The Winnipeg Jets are giving general manager Kevin Cheveldayoff the same security they give their star players as he tries to turn the team into a playoff contender.
The club extended Cheveldayoff’s contract through the 2017-18 season on Wednesday, a much longer deal than head coach Claude Noel was given in the off-season. His contract will expire at the end of next season.
“We couldn’t have a more capable guy leading our team for the long-term so we’ve extended Kevin back to his original term of five years,” Jets co-owner Mark Chipman told a news conference. “I believe he and his family are deserving of that and I also believe the fans of our organization are deserving of knowing where we’re going and how we’re going to get there.”
Cheveldayoff was originally named to the position in June 2011 as the Jets relocated to Winnipeg from Atlanta. In his two seasons so far, the Jets have an overall record of 61-56-13 and missed the playoffs both years.
Cheveldayoff spent two seasons as assistant general manager of the Chicago Blackhawks before joining the Jets.
He also spent 12 seasons as general manager of the Chicago Wolves, guiding the American Hockey League club to four league championships during his tenure.
Chipman was effusive in his praise of his GM, whom he got to know pretty well when Chipman’s True North Sports and Entertainment operated the AHL’s Manitoba Moose.
“I’ve known him for many, many years prior to bringing him on board, as a general manager over the course of many, many board meetings with the American Hockey League.
“I think over the past couple of years I’ve learned that we probably underestimated his abilities.”
The two clearly share the philosophy that the Jets have to build by retaining a core of strong players and adding talented draft picks.
During the off-season they signed everyone they said they wanted to keep to multi-year agreements, This year, some of their draft picks look like they have matured enough to join the team.
The Jets have added a few players outside the draft but there have been no blockbuster deals that had the potential to turn around their fortunes in the short term.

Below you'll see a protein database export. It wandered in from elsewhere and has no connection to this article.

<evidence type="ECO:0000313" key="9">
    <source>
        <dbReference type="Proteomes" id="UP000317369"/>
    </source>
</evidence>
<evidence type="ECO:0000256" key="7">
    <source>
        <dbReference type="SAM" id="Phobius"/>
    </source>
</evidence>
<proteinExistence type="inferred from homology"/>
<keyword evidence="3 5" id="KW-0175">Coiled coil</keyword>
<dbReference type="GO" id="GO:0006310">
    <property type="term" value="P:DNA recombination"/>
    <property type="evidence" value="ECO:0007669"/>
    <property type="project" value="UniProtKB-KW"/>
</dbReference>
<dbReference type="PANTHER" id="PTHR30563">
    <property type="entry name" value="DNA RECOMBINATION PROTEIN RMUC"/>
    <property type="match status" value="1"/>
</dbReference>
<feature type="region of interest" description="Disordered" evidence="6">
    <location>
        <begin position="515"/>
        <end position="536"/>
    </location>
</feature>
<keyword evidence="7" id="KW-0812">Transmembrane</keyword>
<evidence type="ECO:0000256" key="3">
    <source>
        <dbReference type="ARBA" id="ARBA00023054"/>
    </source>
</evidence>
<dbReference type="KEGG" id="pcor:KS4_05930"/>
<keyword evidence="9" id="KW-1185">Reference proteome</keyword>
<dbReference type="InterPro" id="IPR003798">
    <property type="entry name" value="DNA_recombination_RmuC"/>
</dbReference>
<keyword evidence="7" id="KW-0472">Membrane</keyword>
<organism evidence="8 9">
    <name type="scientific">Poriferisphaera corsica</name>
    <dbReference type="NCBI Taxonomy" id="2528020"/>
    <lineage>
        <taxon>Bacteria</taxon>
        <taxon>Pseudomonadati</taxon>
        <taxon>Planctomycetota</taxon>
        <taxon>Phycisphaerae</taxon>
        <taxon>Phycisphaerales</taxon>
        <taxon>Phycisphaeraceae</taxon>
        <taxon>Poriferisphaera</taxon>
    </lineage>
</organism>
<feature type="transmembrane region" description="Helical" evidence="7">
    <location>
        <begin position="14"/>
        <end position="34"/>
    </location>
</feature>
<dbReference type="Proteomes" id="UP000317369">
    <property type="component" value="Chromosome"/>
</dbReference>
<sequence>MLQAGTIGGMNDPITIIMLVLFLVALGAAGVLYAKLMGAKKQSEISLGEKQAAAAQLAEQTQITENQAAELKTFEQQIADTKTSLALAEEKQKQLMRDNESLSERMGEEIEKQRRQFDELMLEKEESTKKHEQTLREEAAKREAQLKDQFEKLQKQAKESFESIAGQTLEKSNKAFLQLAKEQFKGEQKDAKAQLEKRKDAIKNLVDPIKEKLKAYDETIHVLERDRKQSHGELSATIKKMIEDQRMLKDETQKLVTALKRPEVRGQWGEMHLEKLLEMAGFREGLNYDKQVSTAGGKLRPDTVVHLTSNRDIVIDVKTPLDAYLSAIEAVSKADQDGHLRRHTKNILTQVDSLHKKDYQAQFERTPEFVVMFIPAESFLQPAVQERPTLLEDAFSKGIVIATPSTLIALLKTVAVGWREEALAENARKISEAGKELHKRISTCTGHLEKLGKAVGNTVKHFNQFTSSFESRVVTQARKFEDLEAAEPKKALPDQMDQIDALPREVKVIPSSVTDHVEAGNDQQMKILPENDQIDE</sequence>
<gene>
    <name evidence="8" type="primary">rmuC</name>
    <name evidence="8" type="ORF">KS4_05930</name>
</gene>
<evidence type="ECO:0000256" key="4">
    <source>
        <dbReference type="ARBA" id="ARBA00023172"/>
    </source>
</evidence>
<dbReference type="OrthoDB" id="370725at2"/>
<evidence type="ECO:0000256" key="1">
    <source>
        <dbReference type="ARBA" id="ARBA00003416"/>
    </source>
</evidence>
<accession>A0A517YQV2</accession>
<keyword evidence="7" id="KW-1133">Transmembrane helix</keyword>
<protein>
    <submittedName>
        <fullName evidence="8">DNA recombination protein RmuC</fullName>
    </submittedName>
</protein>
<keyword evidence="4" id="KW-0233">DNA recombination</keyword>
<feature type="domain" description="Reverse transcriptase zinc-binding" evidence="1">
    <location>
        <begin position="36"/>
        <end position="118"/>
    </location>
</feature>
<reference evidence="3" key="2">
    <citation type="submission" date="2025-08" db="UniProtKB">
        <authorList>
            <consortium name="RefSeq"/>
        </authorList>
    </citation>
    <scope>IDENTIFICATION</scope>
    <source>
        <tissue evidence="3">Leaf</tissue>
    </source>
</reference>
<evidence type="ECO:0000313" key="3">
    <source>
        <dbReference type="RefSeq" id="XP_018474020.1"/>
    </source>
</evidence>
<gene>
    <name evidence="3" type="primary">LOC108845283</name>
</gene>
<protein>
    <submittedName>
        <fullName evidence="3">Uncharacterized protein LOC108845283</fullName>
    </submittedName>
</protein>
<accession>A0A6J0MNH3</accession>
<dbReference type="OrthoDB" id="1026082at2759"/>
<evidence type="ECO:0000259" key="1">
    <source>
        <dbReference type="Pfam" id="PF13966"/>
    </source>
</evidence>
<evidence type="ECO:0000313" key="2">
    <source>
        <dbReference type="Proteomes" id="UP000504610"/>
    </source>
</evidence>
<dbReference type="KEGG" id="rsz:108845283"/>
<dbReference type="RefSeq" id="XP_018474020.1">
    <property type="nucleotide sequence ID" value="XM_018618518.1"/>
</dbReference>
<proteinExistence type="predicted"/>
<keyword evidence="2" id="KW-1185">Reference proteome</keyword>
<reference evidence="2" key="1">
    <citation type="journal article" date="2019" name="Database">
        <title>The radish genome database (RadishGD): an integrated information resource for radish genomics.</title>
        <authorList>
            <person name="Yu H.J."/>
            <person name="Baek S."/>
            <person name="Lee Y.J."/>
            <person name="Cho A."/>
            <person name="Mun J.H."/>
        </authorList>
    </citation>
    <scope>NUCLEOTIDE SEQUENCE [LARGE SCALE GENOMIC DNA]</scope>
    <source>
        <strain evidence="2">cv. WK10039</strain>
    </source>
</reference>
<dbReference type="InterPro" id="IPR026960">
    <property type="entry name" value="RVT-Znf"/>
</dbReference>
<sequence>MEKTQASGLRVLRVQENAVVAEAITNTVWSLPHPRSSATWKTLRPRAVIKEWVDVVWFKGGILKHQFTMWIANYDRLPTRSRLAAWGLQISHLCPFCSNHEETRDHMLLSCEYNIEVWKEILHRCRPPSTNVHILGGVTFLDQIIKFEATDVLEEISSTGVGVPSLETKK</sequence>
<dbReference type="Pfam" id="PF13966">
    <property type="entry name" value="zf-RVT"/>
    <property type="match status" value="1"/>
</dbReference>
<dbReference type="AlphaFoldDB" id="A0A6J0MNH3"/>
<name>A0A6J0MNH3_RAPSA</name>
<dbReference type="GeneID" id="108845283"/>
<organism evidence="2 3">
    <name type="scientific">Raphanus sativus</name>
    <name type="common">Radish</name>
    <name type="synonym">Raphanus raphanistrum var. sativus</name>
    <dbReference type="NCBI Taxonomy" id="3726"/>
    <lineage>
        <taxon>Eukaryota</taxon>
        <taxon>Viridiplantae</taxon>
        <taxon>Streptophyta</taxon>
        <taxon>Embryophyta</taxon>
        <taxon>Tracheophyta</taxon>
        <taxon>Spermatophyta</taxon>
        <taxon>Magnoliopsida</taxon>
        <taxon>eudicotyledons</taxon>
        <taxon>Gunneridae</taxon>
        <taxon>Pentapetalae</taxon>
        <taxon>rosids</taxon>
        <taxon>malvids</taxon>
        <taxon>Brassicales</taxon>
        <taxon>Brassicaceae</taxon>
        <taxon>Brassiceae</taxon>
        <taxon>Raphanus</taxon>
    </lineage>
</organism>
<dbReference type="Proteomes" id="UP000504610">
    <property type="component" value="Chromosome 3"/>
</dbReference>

“I think the real challenge is to resist the opportunity to try and accelerate this at a great cost,” said Cheveldayoff, a native of Blaine Lake, Sask. “We’re trying to create some stability, some foundation within this organization.”
Still, the pressure to make the playoffs has only increased this season. The Atlanta Thrashers made the playoffs only once, in 2007.
The excuse of outside influences also no longer seems to apply. In their first season there was the move from Atlanta and their second season was disrupted by the lockout.
Their travel schedule has improved but the Jets have moved from the Southeast into what looks like a much tougher division in the Central, where they must compete with Stanley Cup champion Chicago.
Other division rivals St. Louis and Minnesota also made the playoffs.
In the Southeast last season, only Washington made the playoffs, after the Capitals passed the Jets in the runoff for the spot during the stretch.
And, despite insisting Wednesday it is their expectation that they will make the playoffs, Chipman seemed in no rush to take action if that should not happen.
“This is going to be a difficult year and I think we’re all very aware of that,” he said.
“We’re going to be playing in a very difficult division and I think we all think our team is better. But I wouldn’t say that I could tell you 12 months from now that I’m any less convinced that we’re on the right path here.
“I think it will prove itself out over many years.”